Déjà vu or jamais vu? How history and memory shapes responses to tropical cyclones in the longue durée in MauritiusWednesday 12 May, 2021 – Wednesday 12 May, 2021
3:00 PM – 5:00 PM
Part of the Hazard, Risk and Disaster (HRD) Research Lecture Series 2020-21.
Tropical cyclones have had a considerable impact on the people, environment and economy of Mauritius. Yet details regarding the impact of and response to past cyclones in Mauritian history are relatively scant and there is little known about the role of memory in responses to cyclones, either from a current or historical standpoint. This research examines past experiences and impacts of cyclones in Mauritius, as well as memories of historical cyclones and contemporary perceptions of cyclone vulnerability. The research draws from archive research, community interviews, and expert interviews. These methods are framed around a longue durée approach, combining elements of event and process with an analysis of historical discourses in an effort to uncover the long-standing and slowly changing relationships between people and extreme events.
The results uncover several repetitive patterns of responses, indicating that disaster impact and recovery is strongly conditioned by memory (or forgetting). Uncovering historical patterns in responses also reveals that cultural factors such as superstitions regarding cyclones and local knowledge-based warning signs play a considerable role in shaping the experience and creation of disasters in memory. Furthermore, institutional decisions made in the distant past (themselves shown to be shaped by memory) have determined the experience of cyclones and vulnerability in Mauritius over the long term and are connected to vulnerability today. The data therefore reflects the slowly changing patterns of responses and the role of cultural memory in disasters, both for communities and decision-making institutions, all of which act out over the long term.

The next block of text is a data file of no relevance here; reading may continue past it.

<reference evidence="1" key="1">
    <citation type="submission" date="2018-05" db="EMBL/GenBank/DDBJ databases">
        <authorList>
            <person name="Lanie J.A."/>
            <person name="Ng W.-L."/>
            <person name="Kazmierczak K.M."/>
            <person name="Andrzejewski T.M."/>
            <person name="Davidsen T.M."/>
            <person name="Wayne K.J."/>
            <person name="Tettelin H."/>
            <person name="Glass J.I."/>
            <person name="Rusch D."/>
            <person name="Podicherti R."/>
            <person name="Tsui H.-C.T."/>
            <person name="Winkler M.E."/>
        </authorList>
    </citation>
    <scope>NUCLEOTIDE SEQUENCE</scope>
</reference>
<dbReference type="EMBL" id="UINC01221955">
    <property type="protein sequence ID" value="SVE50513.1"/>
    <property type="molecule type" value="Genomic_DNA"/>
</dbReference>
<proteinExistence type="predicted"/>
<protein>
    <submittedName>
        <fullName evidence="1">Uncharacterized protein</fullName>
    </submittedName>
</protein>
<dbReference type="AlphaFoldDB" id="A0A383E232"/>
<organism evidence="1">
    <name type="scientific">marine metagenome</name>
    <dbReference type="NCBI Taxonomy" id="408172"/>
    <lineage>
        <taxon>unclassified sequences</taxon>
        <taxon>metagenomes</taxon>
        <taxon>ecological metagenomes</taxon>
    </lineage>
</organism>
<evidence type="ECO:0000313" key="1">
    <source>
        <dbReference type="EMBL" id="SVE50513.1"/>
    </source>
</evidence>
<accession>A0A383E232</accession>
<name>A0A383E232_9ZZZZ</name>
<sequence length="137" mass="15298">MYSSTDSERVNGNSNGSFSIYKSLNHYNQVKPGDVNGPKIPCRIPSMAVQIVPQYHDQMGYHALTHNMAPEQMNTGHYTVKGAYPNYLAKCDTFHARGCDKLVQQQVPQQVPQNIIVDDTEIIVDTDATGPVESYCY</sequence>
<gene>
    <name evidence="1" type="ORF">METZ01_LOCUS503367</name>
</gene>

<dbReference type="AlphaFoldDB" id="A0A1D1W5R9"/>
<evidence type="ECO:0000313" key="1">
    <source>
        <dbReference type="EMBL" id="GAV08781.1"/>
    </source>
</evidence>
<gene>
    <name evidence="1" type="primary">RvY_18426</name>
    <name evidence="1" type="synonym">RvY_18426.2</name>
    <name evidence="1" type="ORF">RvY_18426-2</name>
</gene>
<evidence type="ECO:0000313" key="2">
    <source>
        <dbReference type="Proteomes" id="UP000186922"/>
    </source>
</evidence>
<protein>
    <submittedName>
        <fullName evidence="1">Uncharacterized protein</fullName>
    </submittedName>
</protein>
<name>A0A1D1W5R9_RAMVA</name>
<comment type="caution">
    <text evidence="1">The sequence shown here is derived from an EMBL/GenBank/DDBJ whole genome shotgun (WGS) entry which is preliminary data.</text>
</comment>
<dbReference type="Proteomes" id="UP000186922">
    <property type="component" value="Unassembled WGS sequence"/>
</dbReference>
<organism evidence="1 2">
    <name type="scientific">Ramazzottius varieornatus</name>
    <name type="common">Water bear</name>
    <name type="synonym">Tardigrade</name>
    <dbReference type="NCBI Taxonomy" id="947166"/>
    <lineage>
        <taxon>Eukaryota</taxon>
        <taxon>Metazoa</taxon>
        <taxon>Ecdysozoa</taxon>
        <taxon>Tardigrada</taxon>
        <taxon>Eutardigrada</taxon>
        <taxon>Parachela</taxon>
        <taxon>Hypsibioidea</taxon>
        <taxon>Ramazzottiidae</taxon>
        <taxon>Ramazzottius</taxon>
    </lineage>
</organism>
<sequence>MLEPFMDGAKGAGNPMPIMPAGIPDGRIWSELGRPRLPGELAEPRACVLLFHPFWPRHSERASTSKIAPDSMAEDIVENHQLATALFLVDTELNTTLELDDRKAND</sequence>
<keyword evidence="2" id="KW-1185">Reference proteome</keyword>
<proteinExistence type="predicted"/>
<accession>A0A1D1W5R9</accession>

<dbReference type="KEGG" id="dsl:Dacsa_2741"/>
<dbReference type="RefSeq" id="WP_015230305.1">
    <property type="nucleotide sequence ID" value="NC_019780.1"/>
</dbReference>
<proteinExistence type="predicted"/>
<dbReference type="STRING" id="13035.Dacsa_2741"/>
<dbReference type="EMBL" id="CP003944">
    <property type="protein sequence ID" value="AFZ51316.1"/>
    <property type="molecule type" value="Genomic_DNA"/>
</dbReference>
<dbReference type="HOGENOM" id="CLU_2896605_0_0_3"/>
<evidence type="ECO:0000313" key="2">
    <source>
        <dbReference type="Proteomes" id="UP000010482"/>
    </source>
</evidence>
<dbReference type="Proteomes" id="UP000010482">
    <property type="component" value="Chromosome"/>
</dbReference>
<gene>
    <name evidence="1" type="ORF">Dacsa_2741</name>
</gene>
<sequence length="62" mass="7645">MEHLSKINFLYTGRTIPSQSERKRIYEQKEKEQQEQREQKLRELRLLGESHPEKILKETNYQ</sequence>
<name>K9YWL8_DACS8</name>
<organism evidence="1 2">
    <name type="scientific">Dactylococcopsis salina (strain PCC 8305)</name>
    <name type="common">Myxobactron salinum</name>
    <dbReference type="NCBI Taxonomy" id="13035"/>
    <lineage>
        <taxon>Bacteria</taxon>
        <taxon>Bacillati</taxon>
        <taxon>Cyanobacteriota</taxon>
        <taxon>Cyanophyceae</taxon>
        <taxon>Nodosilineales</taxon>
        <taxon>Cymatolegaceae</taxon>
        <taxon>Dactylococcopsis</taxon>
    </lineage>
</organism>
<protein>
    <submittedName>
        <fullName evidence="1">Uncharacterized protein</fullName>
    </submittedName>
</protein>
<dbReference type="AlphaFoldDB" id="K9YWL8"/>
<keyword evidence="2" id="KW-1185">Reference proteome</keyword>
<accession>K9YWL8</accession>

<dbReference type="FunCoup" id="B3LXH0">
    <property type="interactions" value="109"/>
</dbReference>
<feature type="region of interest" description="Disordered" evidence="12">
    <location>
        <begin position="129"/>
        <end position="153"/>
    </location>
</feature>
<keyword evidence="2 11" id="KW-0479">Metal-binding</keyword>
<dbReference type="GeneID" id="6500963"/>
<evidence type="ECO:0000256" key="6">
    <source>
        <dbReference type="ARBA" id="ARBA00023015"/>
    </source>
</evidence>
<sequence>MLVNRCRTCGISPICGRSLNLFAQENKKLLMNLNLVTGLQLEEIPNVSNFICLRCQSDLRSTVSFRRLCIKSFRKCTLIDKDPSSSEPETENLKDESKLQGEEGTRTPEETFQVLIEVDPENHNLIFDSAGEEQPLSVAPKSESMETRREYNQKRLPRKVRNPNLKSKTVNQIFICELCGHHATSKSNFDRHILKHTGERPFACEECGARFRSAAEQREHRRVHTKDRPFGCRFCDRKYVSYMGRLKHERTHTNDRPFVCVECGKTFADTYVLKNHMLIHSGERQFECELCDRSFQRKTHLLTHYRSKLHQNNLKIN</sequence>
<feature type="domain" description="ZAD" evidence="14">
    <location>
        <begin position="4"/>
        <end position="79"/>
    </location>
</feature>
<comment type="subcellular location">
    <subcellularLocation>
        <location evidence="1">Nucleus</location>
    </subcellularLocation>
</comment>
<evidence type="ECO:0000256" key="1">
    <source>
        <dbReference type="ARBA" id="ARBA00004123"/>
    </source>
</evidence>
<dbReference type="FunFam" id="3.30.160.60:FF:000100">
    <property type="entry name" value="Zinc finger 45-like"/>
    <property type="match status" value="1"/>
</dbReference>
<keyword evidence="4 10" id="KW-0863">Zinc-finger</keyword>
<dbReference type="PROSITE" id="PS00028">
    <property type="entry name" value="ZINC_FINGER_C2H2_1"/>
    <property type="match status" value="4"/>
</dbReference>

About the speaker
Dr Rory Walshe is a post-doctoral research associate in the department of Geography at the University of Cambridge. His current research investigates social volcanology on the ERC project ‘IMAGINE’, working with communities and scientists to understand cultures and knowledges in volcanic areas. He was previously a PhD candidate at King’s College London and University College London.
Rory is a geographer and social scientist by training with a BSc in Disaster Management (Coventry) and an MSc in Climate Change and International Development (UEA). Rory’s expertise is in disaster research, disaster risk reduction and particularly the role of local knowledge, culture and long-term processes in community vulnerability and resilience.